The U.S. Supreme Court will gavel back into session Monday after the summer recess.
The justices have agreed to hear 34 cases so far, including cases involving the First Amendment and Second Amendment to the Constitution. On Friday, the court added 12 cases to the list.
One of the first cases will be a challenge to the growing administrative state, involving the constitutionality of the Consumer Financial Protection Bureau and how it is funded.
In that case, the Fifth Circuit Court of Appeals ruled that the CFPB’s funding mechanism violates the Appropriations Clause of the U.S. Constitution. It vacated the bureau’s payday lending rule.
On Wednesday, the court will hear the case from a disabled person who sued hotels that she never even visited and was never likely to visit for failing to provide disabled accommodations information on their websites. The plaintiff, Deborah Laufer, sued Acheson Hotels for failing to make it clear whether the hotel was accessible, as required by the Americans With Disabilities Act.
At issue is a new tactic by the disabilities rights community, including the ACLU, that uses “testers” to scour the internet for violations of the Americans With Disabilities Act, when they clearly never intended to use the services.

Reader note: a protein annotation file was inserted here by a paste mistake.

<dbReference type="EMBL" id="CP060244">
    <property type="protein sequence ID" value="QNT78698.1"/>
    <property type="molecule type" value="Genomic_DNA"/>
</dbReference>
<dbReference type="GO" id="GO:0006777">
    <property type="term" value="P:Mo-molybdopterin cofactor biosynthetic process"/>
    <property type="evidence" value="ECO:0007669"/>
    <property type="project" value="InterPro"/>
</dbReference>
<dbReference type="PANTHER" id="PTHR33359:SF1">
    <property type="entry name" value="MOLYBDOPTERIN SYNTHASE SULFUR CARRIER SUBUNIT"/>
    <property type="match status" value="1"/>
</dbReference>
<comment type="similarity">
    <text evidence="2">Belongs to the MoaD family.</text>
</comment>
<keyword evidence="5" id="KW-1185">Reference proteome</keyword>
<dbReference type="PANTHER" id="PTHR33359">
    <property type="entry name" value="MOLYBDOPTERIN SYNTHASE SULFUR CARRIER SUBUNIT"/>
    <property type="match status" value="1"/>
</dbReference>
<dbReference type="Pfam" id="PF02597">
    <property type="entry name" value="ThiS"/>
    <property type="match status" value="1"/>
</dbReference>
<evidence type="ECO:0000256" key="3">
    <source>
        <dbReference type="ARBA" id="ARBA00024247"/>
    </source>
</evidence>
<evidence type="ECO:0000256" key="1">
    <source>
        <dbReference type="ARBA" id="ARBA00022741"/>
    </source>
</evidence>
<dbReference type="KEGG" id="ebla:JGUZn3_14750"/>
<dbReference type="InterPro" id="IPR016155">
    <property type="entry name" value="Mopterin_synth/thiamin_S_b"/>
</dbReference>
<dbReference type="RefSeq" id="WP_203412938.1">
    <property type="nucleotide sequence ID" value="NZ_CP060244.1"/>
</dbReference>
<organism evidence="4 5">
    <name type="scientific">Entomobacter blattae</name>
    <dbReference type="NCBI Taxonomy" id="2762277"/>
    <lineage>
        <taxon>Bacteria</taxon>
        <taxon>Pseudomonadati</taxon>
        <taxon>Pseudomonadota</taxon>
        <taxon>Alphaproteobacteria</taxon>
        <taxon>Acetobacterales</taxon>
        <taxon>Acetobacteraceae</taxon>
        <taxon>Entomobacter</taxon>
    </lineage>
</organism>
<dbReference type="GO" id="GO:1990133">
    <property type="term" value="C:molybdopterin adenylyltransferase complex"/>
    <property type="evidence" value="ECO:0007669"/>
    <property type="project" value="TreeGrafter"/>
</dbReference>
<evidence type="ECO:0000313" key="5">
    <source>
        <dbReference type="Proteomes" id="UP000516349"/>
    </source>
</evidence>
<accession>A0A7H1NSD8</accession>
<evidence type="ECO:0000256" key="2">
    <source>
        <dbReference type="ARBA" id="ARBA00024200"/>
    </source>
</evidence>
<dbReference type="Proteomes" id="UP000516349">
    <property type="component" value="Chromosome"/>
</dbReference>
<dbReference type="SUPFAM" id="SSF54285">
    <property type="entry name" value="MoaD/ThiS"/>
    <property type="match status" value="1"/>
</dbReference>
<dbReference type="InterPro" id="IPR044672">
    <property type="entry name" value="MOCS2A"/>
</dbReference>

In the First Amendment cases that will be heard, the justices will be asked to decide if conservatives can be discriminated against by social media and technology companies, as they currently are.
The Texas Legislature passed a law that bars social media companies with at least 50 million users from blocking, removing, or demonetizing content based on a user’s political views. In Florida, the Stop Social Media Censorship Act, S.B. 7072, outlaws the banning of candidates and journalistic enterprise from being able to use social media platforms.
The tech companies appealed the law in Texas, saying that it violates the First Amendment right of these companies to determine what speech appears on their platforms. The Fifth Circuit Court of Appeals upheld the Texas law, which was then appealed to the Supreme Court by the social media companies.
In Florida, the 11th Circuit Court of Appeals blocked S.B. 7072, and the state appealed it to the Supreme Court.
Another social media case involves whether elected officials can block users from viewing or interacting with their social media accounts. In O’Connor-Ratcliff v. Garnier, the question is whether there is a First Amendment violation if an official blocks someone from the official’s personal social media account that typically has content related to their office and policy matters.
In the Second Amendment case to be heard Nov. 7, the question in U.S. v. Rahimi is whether a law that bans people who are under restraining orders due to domestic violence convictions from owning firearms violates the Second Amendment.